Covered by Supplemental Coverage
Some of the exclusions noted above can be covered by adding supplemental coverage.
A preexisting condition waiver can be purchased if you had a preexisting medical condition before purchasing travel insurance.
A preexisting condition is a medical condition you had (or had signs of) before insurance coverage. To determine if you had a preexisting condition, insurance companies use a “lookback period” of 60 to 365 days to find a condition.
To purchase this waiver, you must insure the full trip cost, purchase within 14 to 30 days of the trip’s deposit date, and be able to travel on the date of purchase. A common reason to purchase this waiver is due to pregnancy.
Hazardous sports and activities coverage offers more specific coverage than the overall travel policy. It focuses on activities that are considered to be especially high risk. Skydivers, snowboarders, and other people who practice extreme sports are very familiar with the term “adventure sports coverage” and its meaning.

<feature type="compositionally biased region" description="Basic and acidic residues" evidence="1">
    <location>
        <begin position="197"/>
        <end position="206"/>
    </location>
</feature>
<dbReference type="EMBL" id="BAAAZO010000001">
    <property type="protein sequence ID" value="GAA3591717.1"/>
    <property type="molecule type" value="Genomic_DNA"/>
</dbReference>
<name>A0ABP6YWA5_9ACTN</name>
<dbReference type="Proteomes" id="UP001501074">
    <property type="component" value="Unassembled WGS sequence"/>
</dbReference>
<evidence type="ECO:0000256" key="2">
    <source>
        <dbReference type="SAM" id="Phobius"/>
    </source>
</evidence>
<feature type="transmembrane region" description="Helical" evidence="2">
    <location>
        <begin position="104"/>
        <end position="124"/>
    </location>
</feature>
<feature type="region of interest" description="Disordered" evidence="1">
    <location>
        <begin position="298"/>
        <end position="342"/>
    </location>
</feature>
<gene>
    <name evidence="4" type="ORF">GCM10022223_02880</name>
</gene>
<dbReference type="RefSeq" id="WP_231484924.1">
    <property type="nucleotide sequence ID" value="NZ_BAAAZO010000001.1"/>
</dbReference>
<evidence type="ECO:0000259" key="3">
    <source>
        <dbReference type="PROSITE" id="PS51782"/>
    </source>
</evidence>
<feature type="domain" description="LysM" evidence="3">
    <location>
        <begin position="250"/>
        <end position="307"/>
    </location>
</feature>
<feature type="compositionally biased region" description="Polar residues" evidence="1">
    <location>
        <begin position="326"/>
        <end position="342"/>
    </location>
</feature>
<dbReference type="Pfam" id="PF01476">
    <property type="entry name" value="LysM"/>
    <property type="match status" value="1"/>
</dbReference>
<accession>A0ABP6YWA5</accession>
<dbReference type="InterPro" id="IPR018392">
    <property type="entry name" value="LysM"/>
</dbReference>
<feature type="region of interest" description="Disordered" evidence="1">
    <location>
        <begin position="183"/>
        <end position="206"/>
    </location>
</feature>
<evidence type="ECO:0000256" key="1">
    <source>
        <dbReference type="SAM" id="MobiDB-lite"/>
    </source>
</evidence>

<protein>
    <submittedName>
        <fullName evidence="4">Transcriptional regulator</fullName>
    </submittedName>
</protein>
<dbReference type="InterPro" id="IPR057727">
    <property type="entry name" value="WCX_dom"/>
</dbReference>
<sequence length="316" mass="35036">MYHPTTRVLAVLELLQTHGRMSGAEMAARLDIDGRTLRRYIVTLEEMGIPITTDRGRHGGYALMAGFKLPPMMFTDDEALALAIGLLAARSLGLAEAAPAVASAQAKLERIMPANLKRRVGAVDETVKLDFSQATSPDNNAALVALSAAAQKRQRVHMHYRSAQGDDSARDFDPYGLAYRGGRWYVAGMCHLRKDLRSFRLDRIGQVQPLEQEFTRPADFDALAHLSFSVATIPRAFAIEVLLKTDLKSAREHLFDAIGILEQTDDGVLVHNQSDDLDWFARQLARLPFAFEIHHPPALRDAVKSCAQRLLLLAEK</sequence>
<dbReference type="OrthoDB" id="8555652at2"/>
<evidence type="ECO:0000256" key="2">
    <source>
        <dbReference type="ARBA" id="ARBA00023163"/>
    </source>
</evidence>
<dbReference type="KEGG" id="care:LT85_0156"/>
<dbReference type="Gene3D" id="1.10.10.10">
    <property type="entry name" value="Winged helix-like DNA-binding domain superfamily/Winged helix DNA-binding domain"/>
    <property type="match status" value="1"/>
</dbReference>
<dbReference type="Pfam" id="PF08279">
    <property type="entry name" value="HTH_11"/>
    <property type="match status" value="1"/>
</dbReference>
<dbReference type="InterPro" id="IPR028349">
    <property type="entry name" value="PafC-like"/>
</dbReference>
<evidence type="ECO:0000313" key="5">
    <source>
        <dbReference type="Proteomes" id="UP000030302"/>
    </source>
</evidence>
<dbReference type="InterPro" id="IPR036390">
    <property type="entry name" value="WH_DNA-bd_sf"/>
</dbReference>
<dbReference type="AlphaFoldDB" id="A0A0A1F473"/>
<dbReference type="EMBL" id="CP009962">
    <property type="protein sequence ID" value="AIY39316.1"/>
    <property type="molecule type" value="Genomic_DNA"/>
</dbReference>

Cancel for Any Reason (CFAR) is a policy option and upgrade that expands on the “covered reasons” listed above. It allows you to cancel your trip for partial reimbursement for any reason. To upgrade, you must insure the full trip cost and buy soon after the deposit date.
Bottom Line: In cases of things like pandemics (like COVID-19), if you purchased Cancel for Any Reason coverage well before the outbreak, you might have been covered. However, many insurance policies stopped selling this when the virus began affecting travel plans.
Additionally, depending on your plan, coverage for things like terrorism or mandatory evacuation, medical evacuation, and bankruptcy/financial default might not be included within your base insurance policy. If not, these would be available via supplemental plans.
How Much Does a Plan Cost?
A comprehensive travel insurance plan will typically cost about 4% to 8% of the cost of a trip, according to the U.S. Travel Insurance Association. The price will vary depending on:
- Length and Cost of the Trip — the longer and more expensive the trip, the higher the policy cost
- Destination — high healthcare costs in your destination can drive up the price of travel insurance